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storing data

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One of my projects is the personal wiki program. Now, I'm just thinking "out loud" here, stream of consciousness style since I was a bum and haven't worked this out in my design yet. So I was thinking about storage mechanisms.

From what I've seen of other wiki-like software there's two common choices: use a database or a flat file system with a file per page.

A flat file system seems to have the advantage that you can mess with the files with an external editor or reader.

On the other hand with a database back-end it seems easier to store metadata/relational information.

Since the infodump project that I plan to use the personal wiki with will potentially run thousands of pages, a flat file system might be awkward to work with. I'm not worried about name collisions, since each page would have a unique identifier (otherwise they wouldn't fit in a wiki framework), but somethings like properly escaping page names into file names could be a hassle. (Of course, in the amount of time I spent thinking about this I could probably have banged out the code to escape the names properly. But that would be more code to maintain and debug later.)

Actually, I'm jumping ahead here. Basically, since there may be thousands of pages, storing all the page data and meta data in memory at once would be somewhat silly. So the rest can be written to secondary storage (with possible caching of individual pages).

The only thing that needs to be stored per page would be the raw page data. I think at a minimum this includes the original data as entered by the user originally. (As compared with storing a transformed, viewable version that gets translated back into the original mark up. It pisses me off when trying to edit a entry doesn't reveal the original code I used to create the entry, like on some message boards.) Additionally, this might include storage of relational data (forward and backward links) and the transformed viewable information.

Storing the raw page data in a flat file system would be feasible, but most techniques I can think for getting this to work would require either a heck of a lot of reparsing at run time (running potentially quadratic or higher time when doing data export). A annotated version might require a convoluted file format.

Actually, at this point I'm still trying to figure out why some wiki projects regard a flat file system as a feature. Maybe it will come to me later.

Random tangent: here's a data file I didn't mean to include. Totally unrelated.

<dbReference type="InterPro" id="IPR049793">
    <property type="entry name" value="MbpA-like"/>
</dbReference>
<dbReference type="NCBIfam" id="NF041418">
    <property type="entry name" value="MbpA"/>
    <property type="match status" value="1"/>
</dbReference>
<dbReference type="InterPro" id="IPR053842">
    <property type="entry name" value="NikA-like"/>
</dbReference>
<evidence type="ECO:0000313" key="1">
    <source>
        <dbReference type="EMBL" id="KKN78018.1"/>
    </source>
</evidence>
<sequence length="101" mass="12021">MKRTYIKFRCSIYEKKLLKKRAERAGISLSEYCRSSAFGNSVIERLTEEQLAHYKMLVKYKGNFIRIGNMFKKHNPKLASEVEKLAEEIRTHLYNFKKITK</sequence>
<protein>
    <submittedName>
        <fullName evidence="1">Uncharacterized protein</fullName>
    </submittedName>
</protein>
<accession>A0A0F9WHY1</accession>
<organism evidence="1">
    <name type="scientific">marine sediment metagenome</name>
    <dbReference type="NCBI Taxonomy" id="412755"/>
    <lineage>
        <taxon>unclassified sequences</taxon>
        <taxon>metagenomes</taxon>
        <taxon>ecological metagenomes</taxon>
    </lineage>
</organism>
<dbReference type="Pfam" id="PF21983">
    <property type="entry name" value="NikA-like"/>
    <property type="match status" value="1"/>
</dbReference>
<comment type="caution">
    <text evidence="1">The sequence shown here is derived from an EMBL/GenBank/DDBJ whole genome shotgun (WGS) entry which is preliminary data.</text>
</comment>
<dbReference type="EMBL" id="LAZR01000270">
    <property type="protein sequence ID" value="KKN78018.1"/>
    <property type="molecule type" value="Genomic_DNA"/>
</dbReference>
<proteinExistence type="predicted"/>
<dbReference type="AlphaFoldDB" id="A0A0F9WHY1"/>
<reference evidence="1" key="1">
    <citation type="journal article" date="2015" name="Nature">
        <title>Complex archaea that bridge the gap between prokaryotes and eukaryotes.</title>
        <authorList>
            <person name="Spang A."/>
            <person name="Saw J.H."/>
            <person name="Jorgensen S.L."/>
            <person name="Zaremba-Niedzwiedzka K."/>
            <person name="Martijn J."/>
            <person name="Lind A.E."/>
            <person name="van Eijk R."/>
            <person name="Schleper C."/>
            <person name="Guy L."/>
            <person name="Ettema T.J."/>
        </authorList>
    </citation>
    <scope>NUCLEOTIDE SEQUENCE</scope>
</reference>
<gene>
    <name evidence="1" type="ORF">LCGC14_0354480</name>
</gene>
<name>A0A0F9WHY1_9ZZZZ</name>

Another option is just to work with the data all in memory and rely on the .NET serialziation facilities to read and write the whole mess all at once. But this also seems bad with respect to the thousands of pages in the project thing.

Eh. But don't listen to me, I don't know what I'm talking about.
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This system sounds remarkably how I've coded up my articles pages on the evolutional website (link). I have a raw custom markup format for the content (very wiki-like) which is then transformed into XHTML for viewing. Currently, I'm using a combination of the two methods for storage (Xml and a SQL database) and I must say, they both have benefits over each other. The flat files allow you to alter the content by hand as well as perform easy backup / restores by enabling you to copy the files across. As the files are already Xml, transforming them to a new form via XSLT is simple. However, flat files suffer from multi-user problems as you will have to build it into the software to create mutexes and the like. SQL on the otherhand has all this built in in the form of Transactions (provided you have an ACID-enabled RDBMS). With a database it'll be a lot easier to manage generations of updates too, you can insert your new update as a table row and alter the current page definition row to reflect which version is currently active. I've found that flatfiles work well for static or seldom-changed data (menus, for example) and that the SQL database works well for dynamic and generational content. I don't know if this is in any way useful, but I thought I'd throw it in anyway. [smile]

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Well, to put things in context, it's a personal information storage/editing system done in a wiki style, so there should only be one user at a time. This makes concurrency issues a non-issue (yay! no mutexes). The internal format is completely flexible; what the application uses as its secondary storage doesn't need to interact with anything. However, I plan for an export option to either HTML or XML (probably directly to HTML).

As such, there isn't much in the way of static information that needs to be stored by the program itself. Template information, such as menus and other decoration is not attached per page; it only exists in the outputted HTML.

Basically, at this point I see no real reason not to use a full fledged database system as the backend. Of course, this could just be the higher level object mindset - when I'm programming in C# I want to deal with as few details as possible. And manually managing individual files seems like unnecessary detail.

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